“First, rinse your mouth.” That was the starting procedure earlier this month for a lab about extracting and analyzing DNA from samples—provided by the students themselves—in an interdepartmental class, Biology/Computer Science 309: Computational Biology.
The class, taught by Jeff Thompson, associate professor of biology, and Jessen Havill, professor of mathematics and computer science, held the interest of students in both disciplines. And as a bonus, a special guest was visiting that day—Dan Gusfield, a professor of computer science at the University of California and an expert in the intersection of these academic spheres, was on campus to lecture to a larger audience about the emerging fields of bioinformatics and computational biology. He was invited to teach the computer science section of the day's lab.
The principle behind this lab is pretty simple.
Each strand of DNA contains a sequence of four nucleotide bases—cytosine (C), guanine (G), adenine (A) and thymine (T). The sequence of these bases can change spontaneously over time and serves as an easy way of measuring genetic change. Substitution mutations, or the replacement of one DNA base with another, are the most common type of change observed. So a sequence of CGAT might in time spontaneously change to CCAT. Comparing DNA sequences can determine how closely or distantly individuals are related to one another. (The amount of difference between the two related individuals is known as divergence.)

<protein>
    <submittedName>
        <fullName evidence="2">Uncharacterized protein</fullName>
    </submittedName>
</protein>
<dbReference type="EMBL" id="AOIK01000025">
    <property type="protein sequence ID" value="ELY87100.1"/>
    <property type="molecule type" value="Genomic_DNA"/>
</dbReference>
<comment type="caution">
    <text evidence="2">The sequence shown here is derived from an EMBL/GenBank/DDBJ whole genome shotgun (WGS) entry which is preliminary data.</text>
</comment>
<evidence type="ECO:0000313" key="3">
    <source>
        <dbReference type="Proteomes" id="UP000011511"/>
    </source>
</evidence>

And if you're wondering about the confidentiality of the DNA information used in this lab exercise—don't worry, they've got that covered. The samples were identified by number only—a number that students themselves randomly chose from a list. No unknown members of the family tree were discovered through this experiment.
The tables in room 428 of Samson Talbot Hall of Biological Science were littered with cylindrical test tubes, glass vials and other intriguing objects, as Thompson led the session on the methodology of extracting mitochondrial DNA. Swabbed from the inside of the students' cheeks, the samples were “lysed” (which means breaking open the cells) in a solution before being combined with DNA replicating factors and, in a final flourish, were placed in a thermocycler to amplify the DNA molecules.
When the lab began, the biology students were clearly in the lead, showing their computer science fellows how to perform the various procedures. But when the class exited the lab and entered a lecture hall to learn about writing a computer program to analyze the data, the computer science majors unquestionably came into their own. The talk turned to alignment methods to calculate the amount of similarity between the DNA sequences. The students were expected to create an algorithm to execute the analysis of many sequences at the same time.
The multitudes of data that DNA carries provide a valuable example of why these two separate academic fields benefit in big ways from working together. Computer scientists need to understand the biology underlying the data and the biological questions they are trying to answer in order to design effective algorithms. And understanding how computer programs can organize and analyze data allows biologists to imagine new experiments and correctly draw conclusions from computational results. Interdisciplinary collaboration is at the heart of the process, and is the centerpiece of this new course.